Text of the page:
Seely said Reuter had been invaluable in providing additional research and a passionate commitment to establishing both the historic significance of the house and the important association of Freeman with Metuchen from 1902 until her death in 1930. Zerbe, she said, supervised and made possible the successful nomination of the house to both the State and National Registers.

Zerbe said the borough essentially had the “female Mark Twain.”

Freeman’s fame during the time she lived in the borough is represented by the news stories, both announcing her new short stories and describing her personal life, that appeared in newspapers around the country.

In June 1902, a Boston newspaper held a contest where they placed photographs of 12 prominent women in their Sunday edition and offered prizes to readers who could correctly identify all 12 women. The following Sunday they announced the women, which included Freeman along with American poet and author Julia Ward Howe; Clara Barton, a pioneering American nurse who founded the American Cross; and two first ladies, Ida Saxton McKinley, wife of William McKinley, 25th president of the United States, and Edith Roosevelt, wife of Theodore Roosevelt, 26th president of the United States.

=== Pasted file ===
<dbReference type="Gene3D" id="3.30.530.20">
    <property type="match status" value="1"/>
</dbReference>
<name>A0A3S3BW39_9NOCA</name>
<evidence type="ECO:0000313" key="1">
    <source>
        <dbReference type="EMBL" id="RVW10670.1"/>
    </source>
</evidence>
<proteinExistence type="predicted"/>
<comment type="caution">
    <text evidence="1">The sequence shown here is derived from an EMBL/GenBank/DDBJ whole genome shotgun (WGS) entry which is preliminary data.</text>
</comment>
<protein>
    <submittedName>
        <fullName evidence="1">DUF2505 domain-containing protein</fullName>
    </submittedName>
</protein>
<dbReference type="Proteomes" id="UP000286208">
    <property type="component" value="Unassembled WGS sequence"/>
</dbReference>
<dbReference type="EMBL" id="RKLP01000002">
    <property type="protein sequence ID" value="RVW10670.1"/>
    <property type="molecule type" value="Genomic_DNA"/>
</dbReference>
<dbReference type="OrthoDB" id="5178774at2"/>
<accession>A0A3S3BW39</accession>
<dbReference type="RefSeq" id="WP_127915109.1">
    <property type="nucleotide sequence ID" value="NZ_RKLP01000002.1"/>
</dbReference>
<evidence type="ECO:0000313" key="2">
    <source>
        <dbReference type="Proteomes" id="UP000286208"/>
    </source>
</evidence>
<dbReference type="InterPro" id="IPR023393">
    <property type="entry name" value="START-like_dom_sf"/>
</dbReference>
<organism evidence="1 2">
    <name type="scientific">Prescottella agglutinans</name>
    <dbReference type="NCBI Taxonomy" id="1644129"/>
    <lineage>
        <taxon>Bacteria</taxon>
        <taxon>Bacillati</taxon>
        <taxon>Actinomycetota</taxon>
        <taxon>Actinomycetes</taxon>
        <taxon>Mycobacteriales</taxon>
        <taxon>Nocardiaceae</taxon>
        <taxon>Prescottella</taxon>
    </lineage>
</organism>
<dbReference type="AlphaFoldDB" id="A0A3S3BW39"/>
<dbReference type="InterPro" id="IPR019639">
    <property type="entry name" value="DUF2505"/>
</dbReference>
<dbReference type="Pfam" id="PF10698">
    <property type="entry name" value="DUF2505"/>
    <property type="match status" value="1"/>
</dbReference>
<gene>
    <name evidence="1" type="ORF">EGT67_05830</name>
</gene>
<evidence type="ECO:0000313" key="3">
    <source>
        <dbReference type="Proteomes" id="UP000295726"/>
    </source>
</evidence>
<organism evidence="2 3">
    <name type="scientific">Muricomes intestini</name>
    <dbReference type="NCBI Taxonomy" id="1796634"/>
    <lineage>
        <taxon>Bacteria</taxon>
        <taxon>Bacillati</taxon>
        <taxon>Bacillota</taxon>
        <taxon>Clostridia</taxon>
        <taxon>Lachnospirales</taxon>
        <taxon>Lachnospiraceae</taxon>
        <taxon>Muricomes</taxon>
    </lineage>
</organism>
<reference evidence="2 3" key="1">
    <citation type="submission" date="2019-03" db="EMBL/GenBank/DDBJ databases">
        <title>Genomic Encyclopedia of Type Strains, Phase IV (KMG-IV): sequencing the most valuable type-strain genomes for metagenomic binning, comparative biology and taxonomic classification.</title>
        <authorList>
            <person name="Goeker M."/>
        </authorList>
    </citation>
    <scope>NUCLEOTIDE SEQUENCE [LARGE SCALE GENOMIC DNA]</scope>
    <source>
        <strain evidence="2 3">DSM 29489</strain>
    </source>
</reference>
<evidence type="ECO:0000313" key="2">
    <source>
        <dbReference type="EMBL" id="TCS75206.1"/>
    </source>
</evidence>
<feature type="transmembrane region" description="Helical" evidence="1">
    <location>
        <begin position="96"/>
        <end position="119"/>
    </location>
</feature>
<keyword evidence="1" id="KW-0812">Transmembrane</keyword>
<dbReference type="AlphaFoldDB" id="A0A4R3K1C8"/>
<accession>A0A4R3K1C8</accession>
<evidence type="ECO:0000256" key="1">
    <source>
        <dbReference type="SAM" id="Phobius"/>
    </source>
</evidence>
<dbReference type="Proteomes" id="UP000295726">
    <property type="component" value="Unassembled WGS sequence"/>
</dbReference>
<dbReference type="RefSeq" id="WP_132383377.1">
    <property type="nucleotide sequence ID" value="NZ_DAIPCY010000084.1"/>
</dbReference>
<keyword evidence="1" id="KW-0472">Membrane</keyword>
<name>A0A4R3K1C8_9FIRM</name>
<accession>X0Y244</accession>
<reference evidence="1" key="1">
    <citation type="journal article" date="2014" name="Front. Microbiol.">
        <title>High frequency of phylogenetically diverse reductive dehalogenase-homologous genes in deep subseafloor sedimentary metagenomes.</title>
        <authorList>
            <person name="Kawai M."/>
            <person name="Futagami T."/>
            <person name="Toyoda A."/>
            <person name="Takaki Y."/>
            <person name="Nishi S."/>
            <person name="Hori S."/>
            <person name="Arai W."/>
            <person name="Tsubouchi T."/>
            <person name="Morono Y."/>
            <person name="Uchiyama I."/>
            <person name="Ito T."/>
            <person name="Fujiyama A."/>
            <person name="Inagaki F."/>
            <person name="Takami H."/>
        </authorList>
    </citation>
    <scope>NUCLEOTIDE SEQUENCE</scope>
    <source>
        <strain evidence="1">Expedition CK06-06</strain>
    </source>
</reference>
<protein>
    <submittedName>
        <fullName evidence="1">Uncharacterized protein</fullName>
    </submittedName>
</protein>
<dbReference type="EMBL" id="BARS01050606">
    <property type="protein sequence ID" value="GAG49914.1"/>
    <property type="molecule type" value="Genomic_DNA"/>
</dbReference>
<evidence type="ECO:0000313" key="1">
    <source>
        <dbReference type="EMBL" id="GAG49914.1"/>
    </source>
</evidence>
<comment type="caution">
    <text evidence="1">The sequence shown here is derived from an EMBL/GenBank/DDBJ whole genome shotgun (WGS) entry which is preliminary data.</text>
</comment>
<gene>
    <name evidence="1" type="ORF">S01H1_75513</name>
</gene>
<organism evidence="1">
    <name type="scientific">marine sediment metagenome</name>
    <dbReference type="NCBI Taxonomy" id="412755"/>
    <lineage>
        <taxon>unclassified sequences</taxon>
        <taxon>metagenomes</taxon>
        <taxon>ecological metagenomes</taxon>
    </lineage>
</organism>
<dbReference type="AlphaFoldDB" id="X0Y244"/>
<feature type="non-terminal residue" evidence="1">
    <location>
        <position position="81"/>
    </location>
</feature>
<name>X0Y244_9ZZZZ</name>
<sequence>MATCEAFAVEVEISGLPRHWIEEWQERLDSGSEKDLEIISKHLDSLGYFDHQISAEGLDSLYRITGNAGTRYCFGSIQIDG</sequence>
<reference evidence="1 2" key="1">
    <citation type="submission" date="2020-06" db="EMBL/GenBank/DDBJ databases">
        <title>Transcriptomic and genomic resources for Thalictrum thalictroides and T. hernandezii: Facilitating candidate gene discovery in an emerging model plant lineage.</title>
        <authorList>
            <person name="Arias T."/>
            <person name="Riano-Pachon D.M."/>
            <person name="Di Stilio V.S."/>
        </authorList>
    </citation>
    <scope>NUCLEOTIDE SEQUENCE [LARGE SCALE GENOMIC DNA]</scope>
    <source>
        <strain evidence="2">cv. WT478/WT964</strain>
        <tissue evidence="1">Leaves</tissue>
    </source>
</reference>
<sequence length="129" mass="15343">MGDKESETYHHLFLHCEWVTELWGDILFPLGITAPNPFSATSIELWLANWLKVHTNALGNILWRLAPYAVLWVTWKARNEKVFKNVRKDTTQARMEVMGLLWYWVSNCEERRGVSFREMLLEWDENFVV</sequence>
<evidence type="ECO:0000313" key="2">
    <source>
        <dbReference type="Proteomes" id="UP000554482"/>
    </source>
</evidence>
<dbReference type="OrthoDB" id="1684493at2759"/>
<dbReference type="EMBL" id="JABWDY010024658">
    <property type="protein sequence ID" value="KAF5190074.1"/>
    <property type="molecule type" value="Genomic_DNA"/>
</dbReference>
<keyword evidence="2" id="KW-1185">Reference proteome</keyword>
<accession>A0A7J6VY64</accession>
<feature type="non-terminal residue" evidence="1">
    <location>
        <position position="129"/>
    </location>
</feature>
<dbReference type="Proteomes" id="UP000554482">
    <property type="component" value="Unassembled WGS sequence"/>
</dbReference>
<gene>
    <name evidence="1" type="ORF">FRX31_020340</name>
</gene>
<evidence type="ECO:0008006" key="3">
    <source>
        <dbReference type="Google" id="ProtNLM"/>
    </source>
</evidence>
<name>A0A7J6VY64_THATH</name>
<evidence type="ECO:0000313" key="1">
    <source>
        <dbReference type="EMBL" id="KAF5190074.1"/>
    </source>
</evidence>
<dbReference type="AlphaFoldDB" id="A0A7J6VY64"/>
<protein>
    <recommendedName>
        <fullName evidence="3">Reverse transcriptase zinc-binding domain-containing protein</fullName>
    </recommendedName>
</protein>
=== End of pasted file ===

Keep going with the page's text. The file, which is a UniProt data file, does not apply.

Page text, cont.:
In December 1905, Harper’s magazine president Colonel George Harvey invited the Freemans to a banquet at Delmonico’s in New York City in honor of Samuel Clemens’ (Mark Twain’s) 70th birthday. As reported in The New York Times, when it was time for the 170 guests to proceed into dinner, “Mr. Clemens led the way, with Mrs. Mary E. Wilkins Freeman on his arm.” A photograph in the news article shows Clemens seated at dinner Freeman by his side.

Seely, who is a member of the borough’s Historic Preservation Committee, said the State Historic Preservation Review Board commented the nomination was the best nomination of a property associated with a famous person that had ever been submitted for review.

“Bob and I made a commitment to restore this elegant 151-year-old house and are proud to have been the stewards of its legacy, important to Metuchen and it’s rich history,” she said. “And, we hope that the significant honor of the house being placed on the State and National Historic Registers will ignite a deep appreciation and preservation of Metuchen’s rich architectural history.”

Reuter said she tried to showcase the property wherever possible with the MEHS and featured the home on the Borough Improvement Leagues’ Holiday House Tour.